In this moment, the color yellow is associated with some human condition, an “intimation of what is to come.” Yellow embodies a different type of inquisitiveness, almost an awakening of the mind and the approach that Howard has to dissecting both his life and the importance of the implements of reflection around him. He sees all at once, a different approach to simply critiquing the piece by Rembrandt. This section alludes to a sort of “post-critical” thought on beauty that exceeds both humanist and post-humanist ideas while drawing on references from both, and forces Howard into a newfound amalgamation of understanding as a result. This type of understanding is quite comparable to that which is introduced in”The Limits of Critique” by Rita Felski. Felski (2015) believes that critique allows for some sort of question to be brought forth, without any introduction of radical thought or guarantee of a more complex comprehension of the human elements that surround the installation being critiqued. Rather, she argues for what she refers to as “post-critical reading.” Rather than simply trying to find a deeper meaning or motive behind a text itself, she argues that scholars should thrust themselves into the text or artwork and place it before themselves and what relates to them, and in turn reflect on the prominence of this piece in terms of what it suggests to them.
In this moment, Felski’s (2015) hypothesis is asserted, as Howard reflects upon the prominence of Rembrandt’s lover, and her humanity and existence not as a metaphysical identity of the limitations of humans’ appearance or reality or any other thematic element that may be inferred. Rather, she is presented as simply Rembrandt’s lover, reflecting her qualities as his lover with all of her human conditions, but to Howard, she embodies his lover as well. He is able to relate a more complex understanding of what this lover means, not just as a reflection of something deeper in terms of humanity in general, but in terms of his own personal, emotional attachment to someone that he too has. Kiki is innately human, and has flaws much like all other humans but Howard is now able to accept that there need not be any deeper understanding or critique between them to enjoy both her existence and understand her as his partner.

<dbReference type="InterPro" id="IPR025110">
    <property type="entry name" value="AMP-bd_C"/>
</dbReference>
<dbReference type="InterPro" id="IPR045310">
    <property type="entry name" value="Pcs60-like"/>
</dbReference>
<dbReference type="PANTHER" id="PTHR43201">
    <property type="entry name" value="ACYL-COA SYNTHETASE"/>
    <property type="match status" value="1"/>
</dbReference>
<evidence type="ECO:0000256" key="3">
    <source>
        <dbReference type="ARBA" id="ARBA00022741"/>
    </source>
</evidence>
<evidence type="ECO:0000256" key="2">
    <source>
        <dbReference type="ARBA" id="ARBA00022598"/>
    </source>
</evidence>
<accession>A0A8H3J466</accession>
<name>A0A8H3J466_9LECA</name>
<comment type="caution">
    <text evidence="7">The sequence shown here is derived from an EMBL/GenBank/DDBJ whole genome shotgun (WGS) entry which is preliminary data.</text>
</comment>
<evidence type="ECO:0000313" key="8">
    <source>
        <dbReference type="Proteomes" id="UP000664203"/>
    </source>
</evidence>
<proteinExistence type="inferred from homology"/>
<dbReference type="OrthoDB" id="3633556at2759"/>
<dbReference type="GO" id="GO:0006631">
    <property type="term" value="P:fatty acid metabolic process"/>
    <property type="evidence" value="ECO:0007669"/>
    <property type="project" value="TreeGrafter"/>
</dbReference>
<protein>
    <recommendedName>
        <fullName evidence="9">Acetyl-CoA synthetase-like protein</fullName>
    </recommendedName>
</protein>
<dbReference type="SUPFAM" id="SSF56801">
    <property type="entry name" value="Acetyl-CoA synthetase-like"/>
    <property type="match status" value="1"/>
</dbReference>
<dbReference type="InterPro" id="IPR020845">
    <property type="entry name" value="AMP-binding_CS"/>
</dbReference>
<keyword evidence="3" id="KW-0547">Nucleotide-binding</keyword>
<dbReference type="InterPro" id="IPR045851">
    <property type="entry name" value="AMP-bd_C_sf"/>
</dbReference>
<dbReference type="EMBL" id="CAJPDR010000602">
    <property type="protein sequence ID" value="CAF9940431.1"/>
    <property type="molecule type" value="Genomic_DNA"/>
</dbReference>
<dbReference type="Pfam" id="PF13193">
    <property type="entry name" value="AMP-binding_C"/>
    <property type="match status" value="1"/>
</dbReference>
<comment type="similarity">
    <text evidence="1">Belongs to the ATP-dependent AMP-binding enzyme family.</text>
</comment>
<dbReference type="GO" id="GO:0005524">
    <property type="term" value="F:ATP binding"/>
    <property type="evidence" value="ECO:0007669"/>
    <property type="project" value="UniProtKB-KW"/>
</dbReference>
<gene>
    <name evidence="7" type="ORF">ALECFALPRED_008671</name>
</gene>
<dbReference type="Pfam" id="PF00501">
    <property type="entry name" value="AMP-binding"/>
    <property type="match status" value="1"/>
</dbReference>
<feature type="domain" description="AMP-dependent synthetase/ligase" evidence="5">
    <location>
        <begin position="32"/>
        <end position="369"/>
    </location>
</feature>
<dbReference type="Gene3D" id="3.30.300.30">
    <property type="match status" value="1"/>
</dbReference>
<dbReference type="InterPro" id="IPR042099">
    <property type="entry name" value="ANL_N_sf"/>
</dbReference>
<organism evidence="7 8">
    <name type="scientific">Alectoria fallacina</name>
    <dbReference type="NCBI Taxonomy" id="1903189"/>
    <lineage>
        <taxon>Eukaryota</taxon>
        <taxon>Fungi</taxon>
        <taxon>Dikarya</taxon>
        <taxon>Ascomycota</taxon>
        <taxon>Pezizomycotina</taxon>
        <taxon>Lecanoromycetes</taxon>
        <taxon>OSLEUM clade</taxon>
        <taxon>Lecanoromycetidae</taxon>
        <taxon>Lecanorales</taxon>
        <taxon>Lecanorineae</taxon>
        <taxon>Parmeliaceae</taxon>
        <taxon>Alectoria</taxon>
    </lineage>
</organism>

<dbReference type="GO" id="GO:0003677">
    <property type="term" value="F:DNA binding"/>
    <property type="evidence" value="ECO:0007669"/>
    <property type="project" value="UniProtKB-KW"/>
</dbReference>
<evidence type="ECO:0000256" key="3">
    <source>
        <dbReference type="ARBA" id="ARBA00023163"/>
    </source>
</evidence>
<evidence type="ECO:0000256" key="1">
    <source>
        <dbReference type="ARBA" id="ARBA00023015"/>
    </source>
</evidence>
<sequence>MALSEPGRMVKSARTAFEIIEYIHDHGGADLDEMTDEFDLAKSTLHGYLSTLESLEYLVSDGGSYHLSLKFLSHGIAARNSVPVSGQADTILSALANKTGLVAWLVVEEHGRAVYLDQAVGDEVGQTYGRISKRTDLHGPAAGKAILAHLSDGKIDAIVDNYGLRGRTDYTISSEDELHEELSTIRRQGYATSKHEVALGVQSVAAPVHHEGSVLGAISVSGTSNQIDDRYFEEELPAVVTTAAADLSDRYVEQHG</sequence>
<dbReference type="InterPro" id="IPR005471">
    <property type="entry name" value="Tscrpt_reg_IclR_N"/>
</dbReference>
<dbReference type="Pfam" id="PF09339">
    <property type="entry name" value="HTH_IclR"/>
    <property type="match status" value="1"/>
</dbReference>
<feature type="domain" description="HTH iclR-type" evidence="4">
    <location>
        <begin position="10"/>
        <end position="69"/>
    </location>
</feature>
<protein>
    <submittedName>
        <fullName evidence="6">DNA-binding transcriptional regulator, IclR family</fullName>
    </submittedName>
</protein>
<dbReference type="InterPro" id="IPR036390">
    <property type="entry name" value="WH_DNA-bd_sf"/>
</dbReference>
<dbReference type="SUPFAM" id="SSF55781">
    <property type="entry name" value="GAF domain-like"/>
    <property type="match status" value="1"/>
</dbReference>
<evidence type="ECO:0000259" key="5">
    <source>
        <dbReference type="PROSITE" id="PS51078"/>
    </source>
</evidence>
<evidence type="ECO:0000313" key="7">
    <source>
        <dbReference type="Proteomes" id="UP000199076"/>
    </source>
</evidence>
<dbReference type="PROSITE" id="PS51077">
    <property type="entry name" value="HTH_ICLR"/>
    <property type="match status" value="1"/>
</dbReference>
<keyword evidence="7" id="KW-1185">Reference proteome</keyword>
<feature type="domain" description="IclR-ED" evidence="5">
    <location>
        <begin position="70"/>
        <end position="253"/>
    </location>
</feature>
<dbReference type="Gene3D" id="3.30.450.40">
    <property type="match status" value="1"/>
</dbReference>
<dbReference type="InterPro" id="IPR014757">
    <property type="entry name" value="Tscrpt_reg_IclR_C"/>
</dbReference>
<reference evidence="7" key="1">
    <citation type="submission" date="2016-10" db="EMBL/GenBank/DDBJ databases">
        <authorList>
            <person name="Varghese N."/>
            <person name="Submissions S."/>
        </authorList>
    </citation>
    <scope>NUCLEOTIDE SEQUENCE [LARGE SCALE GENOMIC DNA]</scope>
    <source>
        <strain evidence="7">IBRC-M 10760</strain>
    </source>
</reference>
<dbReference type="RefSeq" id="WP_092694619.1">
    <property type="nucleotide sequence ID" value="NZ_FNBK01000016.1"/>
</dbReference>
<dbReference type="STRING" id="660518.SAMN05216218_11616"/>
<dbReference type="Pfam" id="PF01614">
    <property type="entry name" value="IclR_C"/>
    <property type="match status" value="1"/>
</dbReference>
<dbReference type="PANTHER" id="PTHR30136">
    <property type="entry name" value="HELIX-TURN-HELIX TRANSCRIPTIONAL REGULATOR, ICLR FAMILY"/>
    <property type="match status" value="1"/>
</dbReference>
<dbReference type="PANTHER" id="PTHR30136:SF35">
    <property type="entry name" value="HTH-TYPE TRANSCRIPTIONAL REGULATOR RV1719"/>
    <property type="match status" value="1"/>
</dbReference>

The remainder of the narrative is summarized eloquently and simply, as “an intimation of what is to come.” In this moment, Howard’s perspective has been symbolically altered and it’s as if he has been introduced to the idea of resonating emotionally and personally with the entities around him, rather than simply critiquing their supposed importance. Smith (2007) uses this transformation to detail her understanding of the world as it currently is, and the nature of our appreciation and reflection upon the humanities. Humanism introduced a particularly prevalent notion of denying the supposed importance or mystification of the world, based simply on its existence or tradition’s dictation of doing so. While it was meant to further glorify the presence of humanity as real entities, it also created a paradoxical need for constant contemplation and critique which trickled into post-humanism. (Winner, 2004) In “On Beauty,” Smith (2007) argues for the importance of personal reflection and the superficial tendencies of critique to simply ask metaphysical questions for the sake of asking them, without delving into the importance of personal reflection. Much like in Felski’s (2015) “The Limits of Critique,” Smith (2007) concludes about the importance of finding meaning within one’s own understanding, placing that which we critique before us and simply basking in what it means to us, not only as humans but as individuals with the capacity to seek deeper, more resonant and human conclusions that what simple critique can afford.